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Regaining Credibility for Christianity
Dr. Orville Boyd Jenkins
A review of the book by John Shelby Spong
Why Christianity Must Change or Die:  a Bishop Speaks to Believers in Exile (San Francisco:  HarperSanFrancisco, 1998.  257p, plus 23p front matter.)

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The Bishop addresses the problem of loss of credibility of the Christian faith, especially the established denominations, in this age of rational scientific materialism.  The subtitle states the purpose and constructive thesis of the book:  A New Reformation of the Church's Faith and Practice.

Antagonistic Cultural Milieu
Spong describes the cultural milieu and the dominating assumptions of the current world, which lead it to reject or cause problems in understanding the traditional faith, terminology and practices of the Church.  He points out the changes in perspective and belief that have occurred rapidly since the 1950s, though beginning in the end of the 19th century.

He proposes some possibilities of approach in terminology, formulation and liturgical practice that might express the core realities of the Christian faith and the testimonies of Scripture in an authentic and meaningful manner understandable to the mind-set of the new age.

Radical Steps
These suggestions will appear to some to be a revamping of the claims and essence of the faith, as well as the forms and vocabulary.  It is sometimes hard to discern exactly what the church would look like under Spong.  I found myself agreeing with his analysis of the problem to some degree, and on the same boat with him in his approach to revamping the ritual and archaic structural administration.

But he was a little vague about the specifics, on just where all this would end.  I could not find the line between capitulating and communicating, between cooperating and dialoguing with the community and culture and joining it.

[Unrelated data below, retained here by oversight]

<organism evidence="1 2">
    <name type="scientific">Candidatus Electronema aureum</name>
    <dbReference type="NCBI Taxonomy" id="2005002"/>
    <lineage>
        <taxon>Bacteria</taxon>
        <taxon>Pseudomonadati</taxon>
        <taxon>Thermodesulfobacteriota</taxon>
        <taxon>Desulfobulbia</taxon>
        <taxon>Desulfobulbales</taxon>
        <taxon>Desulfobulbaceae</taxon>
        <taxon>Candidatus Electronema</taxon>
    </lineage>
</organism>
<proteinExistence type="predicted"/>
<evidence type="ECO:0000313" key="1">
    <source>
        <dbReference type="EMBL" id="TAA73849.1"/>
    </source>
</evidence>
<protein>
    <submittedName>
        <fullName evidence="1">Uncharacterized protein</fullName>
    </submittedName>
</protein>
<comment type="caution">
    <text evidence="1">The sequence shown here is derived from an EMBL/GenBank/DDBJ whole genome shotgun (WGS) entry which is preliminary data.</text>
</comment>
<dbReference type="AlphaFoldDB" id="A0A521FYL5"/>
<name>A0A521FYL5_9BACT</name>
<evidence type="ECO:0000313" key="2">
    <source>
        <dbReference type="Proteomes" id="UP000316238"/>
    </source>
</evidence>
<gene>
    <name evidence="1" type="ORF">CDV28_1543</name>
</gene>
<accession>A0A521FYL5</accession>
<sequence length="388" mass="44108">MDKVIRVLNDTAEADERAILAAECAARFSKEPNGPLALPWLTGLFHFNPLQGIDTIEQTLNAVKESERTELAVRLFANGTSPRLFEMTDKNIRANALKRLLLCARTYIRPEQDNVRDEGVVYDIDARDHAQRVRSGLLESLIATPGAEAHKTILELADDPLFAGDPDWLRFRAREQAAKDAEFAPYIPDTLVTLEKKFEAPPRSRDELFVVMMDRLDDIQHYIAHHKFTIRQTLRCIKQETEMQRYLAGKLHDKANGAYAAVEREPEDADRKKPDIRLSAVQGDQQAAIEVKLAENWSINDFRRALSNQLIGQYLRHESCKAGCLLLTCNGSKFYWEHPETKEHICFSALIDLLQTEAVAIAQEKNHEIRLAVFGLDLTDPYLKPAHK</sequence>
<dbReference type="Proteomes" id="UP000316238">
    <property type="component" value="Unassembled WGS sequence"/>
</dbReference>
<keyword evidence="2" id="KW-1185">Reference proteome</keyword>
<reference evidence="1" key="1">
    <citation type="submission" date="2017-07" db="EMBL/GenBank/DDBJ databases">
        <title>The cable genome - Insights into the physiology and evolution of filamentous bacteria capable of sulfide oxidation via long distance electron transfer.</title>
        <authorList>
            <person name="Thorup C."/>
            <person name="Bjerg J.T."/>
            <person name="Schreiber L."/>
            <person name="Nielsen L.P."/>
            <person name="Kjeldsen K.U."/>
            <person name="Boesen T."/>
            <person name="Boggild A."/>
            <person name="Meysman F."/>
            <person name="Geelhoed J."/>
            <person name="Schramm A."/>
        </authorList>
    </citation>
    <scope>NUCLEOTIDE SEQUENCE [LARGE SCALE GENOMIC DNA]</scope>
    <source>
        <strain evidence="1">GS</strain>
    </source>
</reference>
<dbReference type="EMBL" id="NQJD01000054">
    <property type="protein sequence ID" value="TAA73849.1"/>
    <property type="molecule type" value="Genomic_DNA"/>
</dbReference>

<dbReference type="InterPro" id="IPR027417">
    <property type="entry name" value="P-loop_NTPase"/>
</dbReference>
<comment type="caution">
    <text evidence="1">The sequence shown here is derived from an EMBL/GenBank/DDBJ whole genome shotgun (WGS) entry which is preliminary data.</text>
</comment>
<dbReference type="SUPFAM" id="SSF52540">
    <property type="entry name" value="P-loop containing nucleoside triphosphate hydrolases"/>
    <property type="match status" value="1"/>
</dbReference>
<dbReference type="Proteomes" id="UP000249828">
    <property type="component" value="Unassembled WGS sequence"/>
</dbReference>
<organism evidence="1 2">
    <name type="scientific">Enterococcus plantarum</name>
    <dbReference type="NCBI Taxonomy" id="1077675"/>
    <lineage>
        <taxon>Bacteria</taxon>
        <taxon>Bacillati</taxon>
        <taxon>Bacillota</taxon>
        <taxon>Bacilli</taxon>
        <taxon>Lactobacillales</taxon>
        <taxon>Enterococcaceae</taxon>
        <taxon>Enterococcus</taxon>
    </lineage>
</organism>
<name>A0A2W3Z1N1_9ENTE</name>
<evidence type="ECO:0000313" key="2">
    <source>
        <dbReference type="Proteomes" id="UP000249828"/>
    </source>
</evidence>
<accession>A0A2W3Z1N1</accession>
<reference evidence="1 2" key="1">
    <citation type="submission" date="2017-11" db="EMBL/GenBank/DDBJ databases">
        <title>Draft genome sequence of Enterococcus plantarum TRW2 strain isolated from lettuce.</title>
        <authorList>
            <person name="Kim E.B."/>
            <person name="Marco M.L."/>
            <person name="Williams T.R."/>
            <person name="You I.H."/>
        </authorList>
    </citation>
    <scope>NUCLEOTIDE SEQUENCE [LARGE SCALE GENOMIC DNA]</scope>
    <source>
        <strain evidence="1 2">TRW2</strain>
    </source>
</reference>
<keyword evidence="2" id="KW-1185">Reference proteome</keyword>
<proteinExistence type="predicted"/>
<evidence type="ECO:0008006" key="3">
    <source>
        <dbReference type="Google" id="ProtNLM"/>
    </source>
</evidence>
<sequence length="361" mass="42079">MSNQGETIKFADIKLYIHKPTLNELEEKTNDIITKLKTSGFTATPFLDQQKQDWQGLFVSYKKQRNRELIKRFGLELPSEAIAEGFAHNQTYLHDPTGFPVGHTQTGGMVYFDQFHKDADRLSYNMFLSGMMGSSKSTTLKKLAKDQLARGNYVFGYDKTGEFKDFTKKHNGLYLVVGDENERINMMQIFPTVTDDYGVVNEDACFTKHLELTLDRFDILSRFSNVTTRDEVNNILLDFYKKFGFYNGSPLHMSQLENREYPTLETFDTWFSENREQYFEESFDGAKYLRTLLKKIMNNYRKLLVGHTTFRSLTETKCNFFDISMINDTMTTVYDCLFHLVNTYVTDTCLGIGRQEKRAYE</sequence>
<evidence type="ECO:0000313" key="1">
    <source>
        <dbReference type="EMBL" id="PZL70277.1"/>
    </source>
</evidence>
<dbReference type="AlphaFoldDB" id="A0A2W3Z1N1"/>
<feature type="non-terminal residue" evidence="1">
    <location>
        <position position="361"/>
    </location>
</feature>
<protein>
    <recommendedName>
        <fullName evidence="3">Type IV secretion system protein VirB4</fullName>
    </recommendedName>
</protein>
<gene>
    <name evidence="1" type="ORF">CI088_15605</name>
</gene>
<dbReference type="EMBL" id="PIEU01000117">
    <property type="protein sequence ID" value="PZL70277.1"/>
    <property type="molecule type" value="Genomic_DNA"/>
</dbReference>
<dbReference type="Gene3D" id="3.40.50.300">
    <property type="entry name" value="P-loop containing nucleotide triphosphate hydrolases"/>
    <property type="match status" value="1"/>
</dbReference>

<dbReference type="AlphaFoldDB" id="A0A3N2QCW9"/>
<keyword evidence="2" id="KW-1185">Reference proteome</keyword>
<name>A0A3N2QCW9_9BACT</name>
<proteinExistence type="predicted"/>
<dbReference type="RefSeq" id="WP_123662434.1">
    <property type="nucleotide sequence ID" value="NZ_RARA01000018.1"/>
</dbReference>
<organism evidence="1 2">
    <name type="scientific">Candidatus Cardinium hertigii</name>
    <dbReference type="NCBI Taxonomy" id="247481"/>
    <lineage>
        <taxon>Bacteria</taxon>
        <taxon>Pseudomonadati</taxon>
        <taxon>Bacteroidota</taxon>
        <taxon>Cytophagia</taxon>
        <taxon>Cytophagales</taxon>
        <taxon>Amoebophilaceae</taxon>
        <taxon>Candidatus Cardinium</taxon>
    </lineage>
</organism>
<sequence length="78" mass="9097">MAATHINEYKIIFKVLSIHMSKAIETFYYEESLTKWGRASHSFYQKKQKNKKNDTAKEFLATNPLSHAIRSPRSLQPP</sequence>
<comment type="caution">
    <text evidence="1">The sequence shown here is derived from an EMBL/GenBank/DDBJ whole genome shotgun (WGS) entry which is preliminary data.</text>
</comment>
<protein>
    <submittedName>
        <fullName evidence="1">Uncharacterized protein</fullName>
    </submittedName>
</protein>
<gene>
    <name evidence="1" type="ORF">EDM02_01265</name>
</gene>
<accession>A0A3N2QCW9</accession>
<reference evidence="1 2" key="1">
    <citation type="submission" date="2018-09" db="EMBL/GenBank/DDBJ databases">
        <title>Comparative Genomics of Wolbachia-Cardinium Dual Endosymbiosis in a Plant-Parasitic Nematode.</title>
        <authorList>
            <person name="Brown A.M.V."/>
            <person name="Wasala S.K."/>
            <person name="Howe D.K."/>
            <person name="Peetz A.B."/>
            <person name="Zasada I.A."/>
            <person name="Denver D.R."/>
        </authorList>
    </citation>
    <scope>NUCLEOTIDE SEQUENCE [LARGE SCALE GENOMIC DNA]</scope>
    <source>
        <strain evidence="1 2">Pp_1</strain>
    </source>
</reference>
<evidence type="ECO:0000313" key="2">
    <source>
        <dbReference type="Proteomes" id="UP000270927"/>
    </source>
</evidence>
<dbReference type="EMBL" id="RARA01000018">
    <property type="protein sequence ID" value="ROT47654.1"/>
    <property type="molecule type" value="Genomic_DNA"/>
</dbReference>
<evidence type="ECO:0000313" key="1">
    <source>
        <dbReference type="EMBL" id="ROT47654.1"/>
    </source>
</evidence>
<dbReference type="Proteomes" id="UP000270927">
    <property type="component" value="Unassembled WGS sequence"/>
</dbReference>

Speaking from Faith
Throughout, however, I sensed the vibrant personal testimony of Spong's personal faith and relationship with God.  He expresses it differently at points than the simple populist terms we hear more often in the popular and simplistic evangelical culture.  But I was did not get the feeling that his intentions were misguided.  Some have considered Spong an active enemy of the church.  He does not come across that way at all.

He seems to make his suggestions out of a sincere faith, commitment to the historic faith and true concern for the community and culture he sees swirling around him, indifferent or negative on Christianity, with no time for the traditional forms of institutional Christianity.  His solution, however, is so radical, that it is unclear what exactly of substance is left.

Spong believes in Faith.  I am not always clear about the reality he sees as an object of that faith.  It seems he is still focused on a past that is fading.  The rationalist age is already passing into Postmodernism.  The ethos of the Postmodern era has much more in common with the relational, spiritual approach of the premodern world.

See related reviews and articles on this site:
[Review] Graduation to Reality — The Church Emerging
[review] Postmodernism The Church's Challenge and Opportunity

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First reading notes written 12 July 2006
Expanded as a review article 26 December 2007
Posted on Thoughts and Resources 27 December 2007
Last edited here and posted on Amazon 1 March 2009

Orville Boyd Jenkins, EdD, PhD
Copyright © 2007 Orville Boyd Jenkins
Permission granted for free download and transmission for personal or educational use.  Other rights reserved.

Email: orville@jenkins.nu
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